On the day the Iraqi military declared victory in Tal Afar, suspected IS militants rigged two car bombs to detonate simultaneously in different districts of Baghdad. The first tore through the Abu Dsheer neighbourhood, killing at least four and wounding seven others, while the second bombing rocked southern Baghdad, killing five and injuring a further seven.

 

A day later, on Monday morning, another IS car bomb ripped into the busy Jamila market in Baghdad’s eastern Sadr City, killing at least nine people and wounding 25 others. Plumes of black smoke could be seen over the district’s skyline, with shattered glass, twisted metal and market goods strewn across the street.

 

Although IS has not claimed responsibility for these attacks, they are the most likely suspects, according to Iraqi security officials. The suspected IS attacks come at a time when the Iraqi government had promised to enact an “Eid Plan”, a security plan designed to reduce casualties in the run-up to the Eid ul-Adha celebrations due on Friday. The attackers could be attempting to send the message that Baghdad will not be vulnerable, no matter what plans the authorities enact.

 

 
Iraqi forces move on from Tal Afar towards the last remaining fronts in the war against the Islamic State group [AFP]

Kurdish independence referendum looms

 

In a move that is likely to leave egg on the faces of both the US and Turkish administrations, KRG President Massoud Barzani said last Thursday that the long-anticipated Kurdish independence referendum would continue to go ahead on 25 September despite lobbying by the two powers. Barzani’s position is likely to embarrass both Washington and Ankara, both formally KRG allies.

 

According to think tank director Hemin Mirkhan, Barzani had told a gathering of Kurdish academics that he had lost faith in the federal government and stated there was no trust between Erbil and Baghdad. This was confirmed to The New Arab by a senior KRG adviser, who said that the vote would continue as normal.

 

Hot on the heels of Barzani’s decision to forge ahead, Kirkuk’s provincial council passed a motion to join in the plebiscite, paving the way for one of Iraq’s most oil-rich provinces to join other KRG-controlled provinces in the highly anticipated “yes” vote to create an independent Kurdistan. The council’s vote was boycotted by Arab and Turkmen councillors, angry their ethnic rights may be curtailed if Kirkuk is absorbed into any future Kurdish state. Kirkuk is hotly contested between the Kurds, Turkmen and Arabs.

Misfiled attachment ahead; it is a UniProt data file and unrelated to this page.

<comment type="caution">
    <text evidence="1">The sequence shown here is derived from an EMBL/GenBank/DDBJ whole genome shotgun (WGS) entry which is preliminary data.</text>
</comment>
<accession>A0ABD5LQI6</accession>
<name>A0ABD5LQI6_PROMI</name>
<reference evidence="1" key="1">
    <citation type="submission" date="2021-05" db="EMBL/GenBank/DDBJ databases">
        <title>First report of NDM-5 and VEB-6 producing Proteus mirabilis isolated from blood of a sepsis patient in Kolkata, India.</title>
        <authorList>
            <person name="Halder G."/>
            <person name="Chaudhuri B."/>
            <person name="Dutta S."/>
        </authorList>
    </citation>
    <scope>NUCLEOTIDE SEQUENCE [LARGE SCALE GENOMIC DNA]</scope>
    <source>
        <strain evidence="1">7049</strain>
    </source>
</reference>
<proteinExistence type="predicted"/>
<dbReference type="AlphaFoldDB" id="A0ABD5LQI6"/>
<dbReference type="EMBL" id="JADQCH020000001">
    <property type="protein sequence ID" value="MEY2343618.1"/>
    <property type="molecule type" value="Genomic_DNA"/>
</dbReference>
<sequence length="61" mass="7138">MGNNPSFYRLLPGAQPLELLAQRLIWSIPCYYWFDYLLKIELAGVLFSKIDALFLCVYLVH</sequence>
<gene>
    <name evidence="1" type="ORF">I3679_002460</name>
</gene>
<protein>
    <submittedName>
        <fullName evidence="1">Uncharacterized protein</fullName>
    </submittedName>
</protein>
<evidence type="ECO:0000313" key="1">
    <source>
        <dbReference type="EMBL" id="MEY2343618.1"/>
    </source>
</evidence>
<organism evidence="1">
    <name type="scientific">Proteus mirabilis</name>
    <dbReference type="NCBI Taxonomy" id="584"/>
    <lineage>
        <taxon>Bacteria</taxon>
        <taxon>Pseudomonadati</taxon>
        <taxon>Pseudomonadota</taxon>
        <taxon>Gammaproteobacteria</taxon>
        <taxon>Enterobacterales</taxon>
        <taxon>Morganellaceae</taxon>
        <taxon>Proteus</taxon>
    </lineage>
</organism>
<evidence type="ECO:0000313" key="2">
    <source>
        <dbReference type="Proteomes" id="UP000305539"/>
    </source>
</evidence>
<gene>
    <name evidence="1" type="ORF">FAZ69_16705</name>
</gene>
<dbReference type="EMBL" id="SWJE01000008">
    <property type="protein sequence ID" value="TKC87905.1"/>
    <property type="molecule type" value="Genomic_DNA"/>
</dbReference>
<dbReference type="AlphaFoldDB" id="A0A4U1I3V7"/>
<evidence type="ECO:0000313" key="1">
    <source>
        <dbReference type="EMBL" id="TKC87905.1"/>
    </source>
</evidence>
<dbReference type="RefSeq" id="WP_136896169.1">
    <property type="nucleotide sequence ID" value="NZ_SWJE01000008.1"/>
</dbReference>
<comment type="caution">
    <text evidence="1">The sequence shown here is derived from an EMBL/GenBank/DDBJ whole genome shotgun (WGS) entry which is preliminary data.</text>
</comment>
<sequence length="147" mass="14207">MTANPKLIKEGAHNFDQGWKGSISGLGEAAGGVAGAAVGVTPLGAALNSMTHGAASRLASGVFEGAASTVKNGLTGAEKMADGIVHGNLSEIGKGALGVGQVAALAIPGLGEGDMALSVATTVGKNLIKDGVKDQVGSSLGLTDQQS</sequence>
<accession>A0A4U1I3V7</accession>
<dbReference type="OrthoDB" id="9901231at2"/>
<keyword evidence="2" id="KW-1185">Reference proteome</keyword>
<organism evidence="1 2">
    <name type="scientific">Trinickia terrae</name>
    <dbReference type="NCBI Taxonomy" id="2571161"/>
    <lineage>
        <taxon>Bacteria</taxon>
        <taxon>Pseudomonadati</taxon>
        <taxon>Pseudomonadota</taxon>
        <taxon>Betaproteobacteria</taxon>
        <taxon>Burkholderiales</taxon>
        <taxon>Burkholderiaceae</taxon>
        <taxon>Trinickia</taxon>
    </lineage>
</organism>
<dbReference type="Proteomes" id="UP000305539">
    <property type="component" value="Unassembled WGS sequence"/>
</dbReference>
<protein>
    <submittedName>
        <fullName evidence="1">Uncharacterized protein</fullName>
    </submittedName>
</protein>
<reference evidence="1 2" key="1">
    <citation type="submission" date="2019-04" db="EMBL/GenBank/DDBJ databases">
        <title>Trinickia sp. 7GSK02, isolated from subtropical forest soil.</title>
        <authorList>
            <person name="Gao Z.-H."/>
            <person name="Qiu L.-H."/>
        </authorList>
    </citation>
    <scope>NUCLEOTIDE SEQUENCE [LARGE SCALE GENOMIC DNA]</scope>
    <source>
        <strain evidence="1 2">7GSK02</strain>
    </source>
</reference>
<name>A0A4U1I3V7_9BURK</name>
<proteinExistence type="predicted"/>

While the Iraqi provinces of Dohuk, Erbil and Sulaimaniyah are under the authority of the KRG, Kirkuk is technically under Baghdad’s rule. However, and after IS’ lightning advance in 2014, the Iraqi military abandoned Kirkuk which allowed the Kurdish Peshmerga to fill the vacuum and capture the territory for the KRG after routing IS with extensive US assistance.

 

This has concerned Washington as it has led to fears that Iraq may well be heading towards disintegration, while Ankara claims to champion the rights of Iraq’s Turkmen minority, with whom they share ties of kinship and shared culture. Turkey reacted angrily to the announcement on Tuesday, saying that including Kirkuk in the vote was “a new episode in a drama of errors”. 

 

However, Turkey has often made announcements over which it later made rapid about-turns. Before the battle for Tal Afar – a Turkmen majority town – Ankara warned that it would not allow the PMF to be involved in the fighting. However, from when the fight began and until it ended formally on Monday, Turkey had nothing to say - despite the heavy PMF presence.

 

Considering Turkey benefits extensively through trade, construction and security arrangements with the KRG, there are suspicions that Ankara could eventually come to an agreement with Erbil that will secure its own interests, while subverting any claims to Kurdish independence in Turkey by groups such as the Kurdistan Workers’ Party.